Obama as point of pride, caution

Candidacy alone won't cure racism, NAACP leader says

July 14, 2008|By Kelly Brewington | Kelly Brewington,Sun reporter

CINCINNATI - The barrier-shattering candidacy of Sen. Barack Obama is cause for pride and praise, but it does not diminish the need for bold civil rights activism, NAACP Chairman Julian Bond said during a speech launching the organization's 99th annual convention.

By clinching the Democratic nomination for president, Obama embodies the aspirations of the civil rights movement, but his candidacy does not "herald a post-civil rights America any more than his victory in November will mean that race as an issue has been vanquished in America," Bond told a crowd of more than 1,000 people last night at the Duke Energy Center in Cincinnati.

"Race dictates where we live, how we live and how long we live," said Bond, as he rattled off grim statistics on racial disparities in infant mortality, homicides and education.

Laced with historical context, biting commentary and civil rights-era refrains, Bond's annual address aimed to invigorate thousands of members at a historic moment for the Baltimore-based National Association for the Advancement of Colored People.

Just one year short of its centennial, the nation's oldest civil rights organization in May elected its youngest president and CEO - Benjamin Jealous, a 35-year-old human rights activist. Many NAACP leaders hope his youth and background can help recapture the organization's strength and relevance. Jealous will give his first remarks to the NAACP's rank-and-file membership today.

Nearly 8,000 members and visitors are expected to take part in the convention, which runs through Thursday, tackling such issues as juvenile justice, health care and politics. Obama and Sen. John McCain, the presumptive Republican presidential nominee, are scheduled to address the organization this week, with many members expressing their excitement about Obama.

"With Obama here, this whole week is giving us hope," said Sheri Ezell, a teacher from Houma, La. "Ten years ago, we would never have thought there would be a black president. It's history in the making."

In his 45-minute speech, Bond implied that Obama has been subject to racially insensitive criticism. "On the heels of Barack Obama's clinching the nomination came the crude dissing of his wife, Michelle, as his 'baby mama,' and the suggestion by another candidate that Obama 'wants to talk white,'" he said.

Bond was careful to note that the organization will remain nonpartisan and acknowledged criticism that the NAACP has been too political in the past.

In 2004, Bond's convention speech sharply criticized President Bush's domestic agenda and the war in Iraq, prompting an Internal Revenue Service probe of the NAACP's tax-exempt status. Bond called the inquiry politically motivated, and two years ago, the IRS dropped the investigation, concluding that the speech did not violate rules prohibiting political activity by tax-exempt groups.

Nevertheless, the 68-year-old activist's speech included what has become an annual biting critique of the Bush presidency, taking on the war in Iraq, the housing crisis, weakened international relations and skyrocketing gasoline prices.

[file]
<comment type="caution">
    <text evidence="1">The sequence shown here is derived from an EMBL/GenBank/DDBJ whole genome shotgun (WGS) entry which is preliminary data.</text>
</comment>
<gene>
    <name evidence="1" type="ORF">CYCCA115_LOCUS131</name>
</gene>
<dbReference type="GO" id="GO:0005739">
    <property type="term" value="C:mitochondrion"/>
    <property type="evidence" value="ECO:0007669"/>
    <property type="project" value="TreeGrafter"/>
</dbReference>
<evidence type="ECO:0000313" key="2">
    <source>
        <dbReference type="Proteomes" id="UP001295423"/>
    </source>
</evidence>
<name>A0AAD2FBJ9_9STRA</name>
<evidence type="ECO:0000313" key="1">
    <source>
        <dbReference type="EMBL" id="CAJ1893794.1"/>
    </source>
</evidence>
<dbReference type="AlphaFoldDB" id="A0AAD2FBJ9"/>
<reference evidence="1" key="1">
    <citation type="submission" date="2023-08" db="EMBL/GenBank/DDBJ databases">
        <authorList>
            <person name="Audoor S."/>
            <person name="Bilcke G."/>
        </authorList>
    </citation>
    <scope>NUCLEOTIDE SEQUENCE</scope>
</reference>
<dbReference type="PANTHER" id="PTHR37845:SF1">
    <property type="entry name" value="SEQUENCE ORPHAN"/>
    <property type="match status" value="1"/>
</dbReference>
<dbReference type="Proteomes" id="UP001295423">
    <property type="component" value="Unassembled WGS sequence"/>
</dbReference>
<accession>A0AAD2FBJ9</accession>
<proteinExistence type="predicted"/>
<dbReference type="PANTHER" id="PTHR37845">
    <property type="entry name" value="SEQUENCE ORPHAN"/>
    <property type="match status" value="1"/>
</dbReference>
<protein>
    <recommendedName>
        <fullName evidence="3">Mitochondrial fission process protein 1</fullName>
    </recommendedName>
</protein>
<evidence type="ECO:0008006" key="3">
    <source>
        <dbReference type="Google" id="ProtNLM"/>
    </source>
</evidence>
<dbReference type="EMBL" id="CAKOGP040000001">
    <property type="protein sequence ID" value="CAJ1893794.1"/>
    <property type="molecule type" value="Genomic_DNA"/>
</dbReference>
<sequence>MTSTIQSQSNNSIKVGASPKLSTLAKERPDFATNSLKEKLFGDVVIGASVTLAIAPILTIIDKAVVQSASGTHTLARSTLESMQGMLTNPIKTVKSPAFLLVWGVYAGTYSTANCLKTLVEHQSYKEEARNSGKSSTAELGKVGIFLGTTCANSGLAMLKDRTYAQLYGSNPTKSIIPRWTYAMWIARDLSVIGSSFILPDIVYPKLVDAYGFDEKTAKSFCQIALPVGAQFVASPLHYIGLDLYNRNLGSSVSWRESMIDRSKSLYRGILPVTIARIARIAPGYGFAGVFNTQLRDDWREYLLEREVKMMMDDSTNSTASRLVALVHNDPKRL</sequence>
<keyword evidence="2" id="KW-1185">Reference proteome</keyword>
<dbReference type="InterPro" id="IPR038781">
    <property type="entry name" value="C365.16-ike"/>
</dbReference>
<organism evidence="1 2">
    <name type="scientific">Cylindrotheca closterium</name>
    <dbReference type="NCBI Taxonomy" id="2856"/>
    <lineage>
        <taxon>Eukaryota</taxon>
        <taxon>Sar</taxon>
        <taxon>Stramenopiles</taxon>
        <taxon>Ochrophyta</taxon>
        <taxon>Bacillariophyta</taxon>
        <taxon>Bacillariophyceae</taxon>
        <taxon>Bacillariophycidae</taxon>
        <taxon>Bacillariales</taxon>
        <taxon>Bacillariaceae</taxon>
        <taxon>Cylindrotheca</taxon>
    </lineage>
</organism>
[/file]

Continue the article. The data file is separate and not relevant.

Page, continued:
"This administration, too often with the complicity and cowardice of the opposing party and the media, has brought us to the brink of disaster," he said.

"We ain't gonna let nobody turn us around, including the IRS. And the NAACP will continue to speak truth to power until this administration leaves town," said Bond, invoking the 1960s protest song.

Bond, who teaches courses in government and history at American University and the University of Virginia, took jabs at presidents of both parties throughout the 20th century.

He said that with the exception of President Lyndon B. Johnson, "most others pursued racist policies to attract white votes."

But the bulk of Bond's remarks focused on racial inequalities that he contends still exist in the United States.

"The truth is that race trumps class," he said, quoting scholar Michael Eric Dyson, saying that concentrated poverty doesn't "victimize poor whites in the same way it victimizes poor blacks."

Bond said the subprime lending crisis threatens to weaken the black middle class, many of whom, he said, were preyed upon by unscrupulous lenders.

In discussing the organization's commemoration of the 40th year of fair housing legislation, Bond lamented that institutionalized discrimination in banking and real estate laid the foundation for minority neighborhoods. The vestiges of such practices as denying credit to blacks and lending guidelines that encouraged white suburbs to remain segregated are still visible, he said.

Last summer, the NAACP filed a lawsuit against 17 lenders nationwide, alleging discriminatory practices.

"It has always been one thing to work next to a black person and another thing to live next to one," he said.

Harold Crumpton, a real estate developer from St. Louis, said Bond's speech helped shed light on discrimination that many in America would prefer to forget.

"The truthfulness with which he discussed the actions of past presidents was remarkable. People don't realize how entrenched discrimination was," Crumpton said.

Bond concluded by quoting the words of his grandfather, who was born a slave, speaking in 1901 about the battle for equality: "Forward in the struggle, inspired by the achievements of the past, sustained by a faith that knows no faltering, forward in the struggle."

kelly.brewington@baltsun.com

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